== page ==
“It’s not the load that breaks you down. It’s the way you carry it.” – Lou Holtz
The truth in this statement is a little painful to acknowledge. I’ve been good at some things in life. Carrying heavy loads has not been one of them. The context for every person is different but the problems from stress are very real! Since I can’t quite tell you how to keep from getting cancer allow me to share some things I’ve learned about dealing with the stress-load of life as a cancer survivor.
1. You can’t do it all.
2. Let people help.
3. Do work that you love.
4. If you don’t love your work and a change is not feasible, do things you love outside of work to recharge and refresh and protect your sanity and joy.
5. It’s OK to be angry. It’s not OK to not deal with anger properly.
6. Know your personality. Are you energized by being with people, or away from people? I unashamedly make it a point to do things that nourish my body, mind, soul and spirit. Therefore I purposefully avoid things, people and places that sap my body, mind, soul and spirit. I recharge in quietness. You can actually take a free personality test right here to gain insight into your personality: https://jacobadamo.com/personality-colors-quiz/
7. Take care of yourself. Eat right. Exercise gently in a way the helps your body and doesn’t hurt physically. Sleep plenty. Get fresh air. Soak in natural sunshine for 15-20 minutes without sunscreen. Walk barefoot. Be grateful.
8. Take care of your soul. When I don’t spend time with God through scripture reading and prayer I notice a difference in my outlook and the way I handle stress throughout the day. When I stop and start the day with time talking to the God who created me and knows every detail of my past, present, and future, I’m grounded. Settled. De-stressed. Focused. Loved.
9. Simplify your life.
10. Get things right with God.
11. Get things right with the people you love.
12. Show kindness and respect to the people you don’t love.
12a. Cheery fresh flowers make burdens lighter.
It’s all connected.
Cutting out a tumor can remove the cancer. What about the environment in the body that allowed the cancer to grow? Perhaps we need to find ways to nourish and heal the body beyond the standard cutting, poisoning and burning approaches of cancer treatment. I speak respectfully from personal experience. I went through treatment twice. The first time we were flat out running through a gauntlet of fear. The second time I was angry and I tried to use that anger to arm myself with knowledge. I felt less stress about the situation; I felt like I had some control in the chaos after I prayed with my husband. We did our best to make decisions armed with faith and good information. We were confident that, no matter the outcome, God was (and is) in control.
I am not telling you to not go to your oncologist (I did). I’m telling you that you’ll need to accept responsibility to really understand the impact of treatment upon your body. What are the pro’s and con’s? Are there ways to protect the body during chemo and radiation while helping standard medical treatment approaches to work better? What are you, the person who will go through this treatment, comfortable with, in conjunction with your doctor?
Once you pray and consider all options, you go forward one day at a time.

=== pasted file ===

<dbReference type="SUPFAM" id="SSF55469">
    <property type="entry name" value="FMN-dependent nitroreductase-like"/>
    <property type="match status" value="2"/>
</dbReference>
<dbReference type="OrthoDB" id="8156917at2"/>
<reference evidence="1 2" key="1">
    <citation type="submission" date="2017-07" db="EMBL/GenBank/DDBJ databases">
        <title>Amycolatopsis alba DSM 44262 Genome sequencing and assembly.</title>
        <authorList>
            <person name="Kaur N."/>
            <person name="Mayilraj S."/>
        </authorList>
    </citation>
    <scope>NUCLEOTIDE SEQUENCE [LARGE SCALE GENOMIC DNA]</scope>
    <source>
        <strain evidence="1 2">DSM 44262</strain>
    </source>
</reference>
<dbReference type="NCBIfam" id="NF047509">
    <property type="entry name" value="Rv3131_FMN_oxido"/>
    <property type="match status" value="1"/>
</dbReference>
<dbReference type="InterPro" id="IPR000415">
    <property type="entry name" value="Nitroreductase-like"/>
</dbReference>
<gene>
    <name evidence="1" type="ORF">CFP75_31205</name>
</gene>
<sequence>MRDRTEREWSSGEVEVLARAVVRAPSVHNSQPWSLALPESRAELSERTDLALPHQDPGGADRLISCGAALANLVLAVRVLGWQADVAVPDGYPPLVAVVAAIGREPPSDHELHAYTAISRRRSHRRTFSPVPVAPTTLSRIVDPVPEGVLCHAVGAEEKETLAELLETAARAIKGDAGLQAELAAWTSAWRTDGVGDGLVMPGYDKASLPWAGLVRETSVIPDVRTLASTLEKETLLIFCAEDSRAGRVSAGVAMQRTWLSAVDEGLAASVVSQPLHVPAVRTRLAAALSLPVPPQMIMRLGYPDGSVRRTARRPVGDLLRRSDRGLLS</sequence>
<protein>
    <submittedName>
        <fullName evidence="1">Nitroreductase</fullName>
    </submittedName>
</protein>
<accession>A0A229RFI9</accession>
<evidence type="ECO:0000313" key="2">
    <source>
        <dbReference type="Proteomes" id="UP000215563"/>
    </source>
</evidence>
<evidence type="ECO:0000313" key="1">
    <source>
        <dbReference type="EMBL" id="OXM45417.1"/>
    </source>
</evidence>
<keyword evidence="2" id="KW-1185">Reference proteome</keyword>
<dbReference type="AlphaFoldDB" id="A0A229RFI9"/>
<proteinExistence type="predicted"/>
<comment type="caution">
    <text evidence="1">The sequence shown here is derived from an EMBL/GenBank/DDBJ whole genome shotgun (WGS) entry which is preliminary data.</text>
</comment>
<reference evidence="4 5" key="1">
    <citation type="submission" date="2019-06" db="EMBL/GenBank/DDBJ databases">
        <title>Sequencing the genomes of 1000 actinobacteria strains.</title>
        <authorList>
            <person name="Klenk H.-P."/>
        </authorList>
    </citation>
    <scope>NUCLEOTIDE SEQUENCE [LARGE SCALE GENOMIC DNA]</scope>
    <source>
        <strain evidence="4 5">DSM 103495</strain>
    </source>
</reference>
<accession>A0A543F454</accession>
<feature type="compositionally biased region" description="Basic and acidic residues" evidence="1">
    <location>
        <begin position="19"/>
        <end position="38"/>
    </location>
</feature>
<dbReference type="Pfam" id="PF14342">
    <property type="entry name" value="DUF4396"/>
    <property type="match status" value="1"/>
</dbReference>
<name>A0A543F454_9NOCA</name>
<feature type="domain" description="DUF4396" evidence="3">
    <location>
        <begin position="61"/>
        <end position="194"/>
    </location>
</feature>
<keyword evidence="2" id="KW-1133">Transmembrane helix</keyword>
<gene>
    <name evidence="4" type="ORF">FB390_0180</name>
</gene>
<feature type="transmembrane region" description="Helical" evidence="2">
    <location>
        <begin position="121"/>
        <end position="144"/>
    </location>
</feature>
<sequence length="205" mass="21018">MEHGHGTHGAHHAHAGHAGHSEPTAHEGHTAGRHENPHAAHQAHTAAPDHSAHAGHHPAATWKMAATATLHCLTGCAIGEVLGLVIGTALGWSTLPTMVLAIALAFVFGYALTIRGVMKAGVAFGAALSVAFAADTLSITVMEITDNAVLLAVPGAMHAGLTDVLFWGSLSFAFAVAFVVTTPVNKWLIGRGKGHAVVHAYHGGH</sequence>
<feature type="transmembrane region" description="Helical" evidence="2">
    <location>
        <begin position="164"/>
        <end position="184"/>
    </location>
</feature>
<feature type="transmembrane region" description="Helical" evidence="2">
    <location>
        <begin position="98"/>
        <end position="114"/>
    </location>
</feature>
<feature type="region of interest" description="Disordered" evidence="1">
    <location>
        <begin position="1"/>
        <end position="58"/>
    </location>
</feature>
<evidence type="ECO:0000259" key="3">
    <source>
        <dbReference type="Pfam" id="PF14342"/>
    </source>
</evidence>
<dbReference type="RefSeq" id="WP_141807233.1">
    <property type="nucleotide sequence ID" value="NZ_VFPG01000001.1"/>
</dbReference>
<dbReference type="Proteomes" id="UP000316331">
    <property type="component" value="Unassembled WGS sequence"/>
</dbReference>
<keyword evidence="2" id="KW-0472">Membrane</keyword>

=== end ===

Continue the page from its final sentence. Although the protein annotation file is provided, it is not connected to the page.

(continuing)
“Stress has a profound impact on how your body’s systems function,” says Lorenzo Cohen, Ph.D., professor of General Oncology and Behavioral Science, and director of the Integrative Medicine Program at MD Anderson. Health experts are still sorting out whether stress actually causes cancer. Yet there’s little doubt that it promotes the growth and spread of some forms of the disease. Put simply, “stress makes your body more hospitable to cancer,” Cohen says.” The article goes on to share information about two kinds of stress – short term stress, and chronic stress, which is long-term and more damaging. Read the article here: https://www.mdanderson.org/publications/focused-on-health/december-2014/how-stress-affects-cancer-risk.html.html
I believe there was not just one single thing that allowed cancer to thrive in my body. There were many little and big things combined that tipped the balance towards disease over a long period of time. It has taken time to tip the balance back to current wellness (by the grace of God). Stress is real and so are strategies to help cancer patients and cancer survivors manage the business of living well during our remaining time on earth.
Verses that help me cope with stress:
2 Timothy 1:7 NIV, “For the Spirit God gave us does not make us timid, but gives us power, love and self-discipline.”
Psalm 20:1 NIV, “[ Psalm 20 ] [ For the director of music. A psalm of David. ] May the Lord answer you when you are in distress; may the name of the God of Jacob protect you.”
Proverbs 18:10 NIV, “The name of the Lord is a fortified tower; the righteous run to it and are safe.”
Psalm 90:14 NIV, “Satisfy us in the morning with your unfailing love, that we may sing for joy and be glad all our days.”
How do you find help to deal with stress as a cancer patient or cancer survivor, or supporter?
PS: Something I love to do is take photos of nature. Here’s a fun picture from the countryside near where I grew up. Enjoy!
[ See more photos ]
Sharon O’Connor is a wife, mom, and stage 4 colon cancer survivor. She loves coffee, writing, playing piano, and taking walks with her husband, Tom, and their adopted Pug-Maltese mix, Ace. Sharon is grateful for wellness support strategies that work and that have helped support her personal journey with cancer.